Haqqani network's release of hostages raises concerns over possible quid pro quo

Haqqani network's release of hostages raises concerns over possible quid pro quo
From CBC - October 13, 2017

The release of a Canadian-American family held hostage by the Haqqani network has cast a spotlight on the lesser-known terror group. It also has raised questions about what the network might have received in return.

The kidnapping of Canadian Joshua Boyle and his American wife,Caitlan Coleman, fits into the group'spattern of violence on Western targets. Kidnapped in Afghanistan in 2012, the family was kept alive and ultimately freed Wednesday in neighbouring Pakistan.

Their release comes as Pakistan feels increased pressure from the U.S. to annihilatemilitant groups such as the Haqqani network which is based in North Waziristan, a region of northwest Pakistan along the border with Afgnaistan.

The top U.S. military commander in Afghanistan said the Haqqanis, combined with the Taliban, pose "the greatest threats to security" in the country. The groupa Taliban offshoot also connected to al-Qaedawas long said to be shielded by elements within Pakistan's security establishment.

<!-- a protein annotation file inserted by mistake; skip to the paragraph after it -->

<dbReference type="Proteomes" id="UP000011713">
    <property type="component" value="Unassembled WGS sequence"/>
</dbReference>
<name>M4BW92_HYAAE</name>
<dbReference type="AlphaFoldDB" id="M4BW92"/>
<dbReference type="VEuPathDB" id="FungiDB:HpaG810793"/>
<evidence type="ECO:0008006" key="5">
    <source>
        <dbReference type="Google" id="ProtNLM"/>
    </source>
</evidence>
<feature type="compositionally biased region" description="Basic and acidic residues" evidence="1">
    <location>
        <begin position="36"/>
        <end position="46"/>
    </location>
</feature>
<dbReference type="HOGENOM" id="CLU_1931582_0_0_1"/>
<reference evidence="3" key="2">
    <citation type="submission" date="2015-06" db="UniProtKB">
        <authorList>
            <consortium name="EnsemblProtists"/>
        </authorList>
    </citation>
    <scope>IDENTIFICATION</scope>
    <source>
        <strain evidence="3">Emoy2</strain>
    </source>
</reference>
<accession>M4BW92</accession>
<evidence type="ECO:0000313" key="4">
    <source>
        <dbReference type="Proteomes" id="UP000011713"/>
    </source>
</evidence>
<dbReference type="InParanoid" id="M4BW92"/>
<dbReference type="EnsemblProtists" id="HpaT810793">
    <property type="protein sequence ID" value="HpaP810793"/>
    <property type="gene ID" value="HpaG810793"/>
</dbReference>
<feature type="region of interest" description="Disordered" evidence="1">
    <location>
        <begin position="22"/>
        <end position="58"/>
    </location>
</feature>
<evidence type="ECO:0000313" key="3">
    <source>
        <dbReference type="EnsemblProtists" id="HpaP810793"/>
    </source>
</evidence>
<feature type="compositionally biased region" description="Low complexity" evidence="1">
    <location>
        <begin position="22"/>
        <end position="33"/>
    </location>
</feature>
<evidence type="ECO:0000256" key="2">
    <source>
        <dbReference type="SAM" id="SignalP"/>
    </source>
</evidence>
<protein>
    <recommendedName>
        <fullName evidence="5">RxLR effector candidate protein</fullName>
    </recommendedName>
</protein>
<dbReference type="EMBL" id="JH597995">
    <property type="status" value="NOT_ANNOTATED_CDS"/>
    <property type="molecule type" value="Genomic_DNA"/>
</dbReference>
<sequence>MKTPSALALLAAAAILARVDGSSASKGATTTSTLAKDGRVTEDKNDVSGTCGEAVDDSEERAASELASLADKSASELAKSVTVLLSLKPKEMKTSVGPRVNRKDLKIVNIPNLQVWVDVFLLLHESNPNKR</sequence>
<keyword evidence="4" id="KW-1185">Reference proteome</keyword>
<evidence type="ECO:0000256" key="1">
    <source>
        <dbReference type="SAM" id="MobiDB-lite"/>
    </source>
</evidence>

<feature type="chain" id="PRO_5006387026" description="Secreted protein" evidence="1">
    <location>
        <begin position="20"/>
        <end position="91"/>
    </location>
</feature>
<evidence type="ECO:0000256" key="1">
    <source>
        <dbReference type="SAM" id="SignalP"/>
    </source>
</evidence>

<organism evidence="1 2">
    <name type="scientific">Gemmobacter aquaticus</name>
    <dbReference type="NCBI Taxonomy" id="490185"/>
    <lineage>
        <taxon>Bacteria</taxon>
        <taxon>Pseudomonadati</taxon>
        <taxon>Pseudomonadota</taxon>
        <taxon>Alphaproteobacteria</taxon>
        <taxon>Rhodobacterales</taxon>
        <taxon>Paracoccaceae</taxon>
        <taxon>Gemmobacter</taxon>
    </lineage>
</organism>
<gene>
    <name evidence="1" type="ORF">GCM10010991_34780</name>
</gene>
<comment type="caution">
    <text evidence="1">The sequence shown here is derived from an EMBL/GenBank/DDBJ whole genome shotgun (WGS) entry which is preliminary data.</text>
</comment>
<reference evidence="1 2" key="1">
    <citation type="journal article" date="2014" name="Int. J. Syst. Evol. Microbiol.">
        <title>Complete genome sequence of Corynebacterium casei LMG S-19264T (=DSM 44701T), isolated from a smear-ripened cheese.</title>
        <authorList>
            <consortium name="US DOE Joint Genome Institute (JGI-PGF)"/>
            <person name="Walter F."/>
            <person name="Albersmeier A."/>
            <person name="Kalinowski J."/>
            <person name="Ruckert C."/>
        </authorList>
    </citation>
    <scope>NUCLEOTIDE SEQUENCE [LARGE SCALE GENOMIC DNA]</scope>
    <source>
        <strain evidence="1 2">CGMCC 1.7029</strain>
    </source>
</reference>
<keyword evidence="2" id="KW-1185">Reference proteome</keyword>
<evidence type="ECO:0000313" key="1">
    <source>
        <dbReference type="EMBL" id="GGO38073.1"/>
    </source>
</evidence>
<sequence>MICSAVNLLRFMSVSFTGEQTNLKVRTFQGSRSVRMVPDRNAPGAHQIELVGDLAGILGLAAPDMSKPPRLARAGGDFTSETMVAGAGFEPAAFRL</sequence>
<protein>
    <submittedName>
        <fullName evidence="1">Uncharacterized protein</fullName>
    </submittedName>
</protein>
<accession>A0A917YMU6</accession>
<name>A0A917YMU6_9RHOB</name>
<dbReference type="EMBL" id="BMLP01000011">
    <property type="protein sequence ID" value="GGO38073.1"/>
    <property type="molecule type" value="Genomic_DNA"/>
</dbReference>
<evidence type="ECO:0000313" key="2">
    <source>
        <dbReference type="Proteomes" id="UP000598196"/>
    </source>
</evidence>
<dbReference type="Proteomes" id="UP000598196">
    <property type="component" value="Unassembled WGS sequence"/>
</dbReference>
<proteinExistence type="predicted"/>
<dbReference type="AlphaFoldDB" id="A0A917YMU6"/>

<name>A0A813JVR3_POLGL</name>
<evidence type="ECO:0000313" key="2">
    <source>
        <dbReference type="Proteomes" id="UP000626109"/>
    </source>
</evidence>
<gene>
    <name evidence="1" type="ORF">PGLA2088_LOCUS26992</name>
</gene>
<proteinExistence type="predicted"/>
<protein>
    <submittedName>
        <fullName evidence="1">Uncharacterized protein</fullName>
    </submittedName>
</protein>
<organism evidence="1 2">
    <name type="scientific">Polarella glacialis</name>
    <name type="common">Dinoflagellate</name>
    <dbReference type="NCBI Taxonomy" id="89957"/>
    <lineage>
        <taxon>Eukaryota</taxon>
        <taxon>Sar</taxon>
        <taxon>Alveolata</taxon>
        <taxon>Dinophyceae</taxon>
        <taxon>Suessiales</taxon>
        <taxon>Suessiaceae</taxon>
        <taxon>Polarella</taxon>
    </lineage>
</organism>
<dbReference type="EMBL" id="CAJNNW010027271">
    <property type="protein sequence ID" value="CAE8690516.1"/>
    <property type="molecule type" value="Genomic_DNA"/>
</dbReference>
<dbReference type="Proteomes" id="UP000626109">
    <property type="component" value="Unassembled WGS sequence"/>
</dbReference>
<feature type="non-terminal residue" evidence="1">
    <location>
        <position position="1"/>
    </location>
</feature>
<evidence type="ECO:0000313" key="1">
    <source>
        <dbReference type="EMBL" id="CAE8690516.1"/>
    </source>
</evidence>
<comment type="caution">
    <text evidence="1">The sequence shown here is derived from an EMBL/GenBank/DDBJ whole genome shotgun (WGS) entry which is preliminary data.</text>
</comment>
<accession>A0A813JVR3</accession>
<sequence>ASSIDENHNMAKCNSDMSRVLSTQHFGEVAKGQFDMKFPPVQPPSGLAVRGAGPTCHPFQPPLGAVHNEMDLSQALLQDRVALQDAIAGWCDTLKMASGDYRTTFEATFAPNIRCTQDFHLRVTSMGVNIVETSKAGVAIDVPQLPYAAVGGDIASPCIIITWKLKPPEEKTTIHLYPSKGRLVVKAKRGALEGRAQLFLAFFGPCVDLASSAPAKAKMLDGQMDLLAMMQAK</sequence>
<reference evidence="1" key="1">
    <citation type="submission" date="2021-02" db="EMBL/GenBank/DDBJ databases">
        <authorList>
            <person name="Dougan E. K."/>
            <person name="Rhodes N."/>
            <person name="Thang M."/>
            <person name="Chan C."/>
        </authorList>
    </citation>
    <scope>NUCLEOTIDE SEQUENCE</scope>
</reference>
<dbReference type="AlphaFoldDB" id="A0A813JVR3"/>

"Their senior leaders remain insulated from pressure and enjoy freedom of action within Pakistan safe havens," Gen. John W. Nicholson, the commander of U.S. Forces in Afghanistan, told a U.S. Senate committee in February.

The release of Boyle and Coleman and their three childrencould be a sign that insulation is thinning.

In a landmark speech in August, U.S. President Donald Trump spelled out his vision for the region, criticizing Pakistan for harbouring "agents of chaos, violence, and terror." It signalled a continuation of the Obama administration's line that Pakistan must do more to root out militant groups.

Pakistan feels U.S. pressure

Escalating tension between the U.S. and Pakistan mighthave directly led to the hostages arelease, saysSajjan Gohel, of the London-based think-tank Asia-Pacific Foundation.

Pakistan "had to exert that pressure back onto the Haqqanis" to illustrate authorities were taking action, Gohel said.

Trump said the joint U.S.-Pakistani rescue operation was a "positive moment" for the two countries' relationship. Indeed, the terror group provides a prime target for Pakistan to illustrate its willingness to crack down on criminal organizations.

"This is the group that the U.S. has most focused on," said Laurel Miller, a foreign policy analyst at the Rand Corporation who served as theacting special representative for Afghanistan and Pakistan at the U.S. State Department.

Labelled a foreign terrorist organization by the U.S. in 2012, the network is now led by SirajuddinHaqqani, son of the group's founder,Jalaluddin Haqqani.

At what price?


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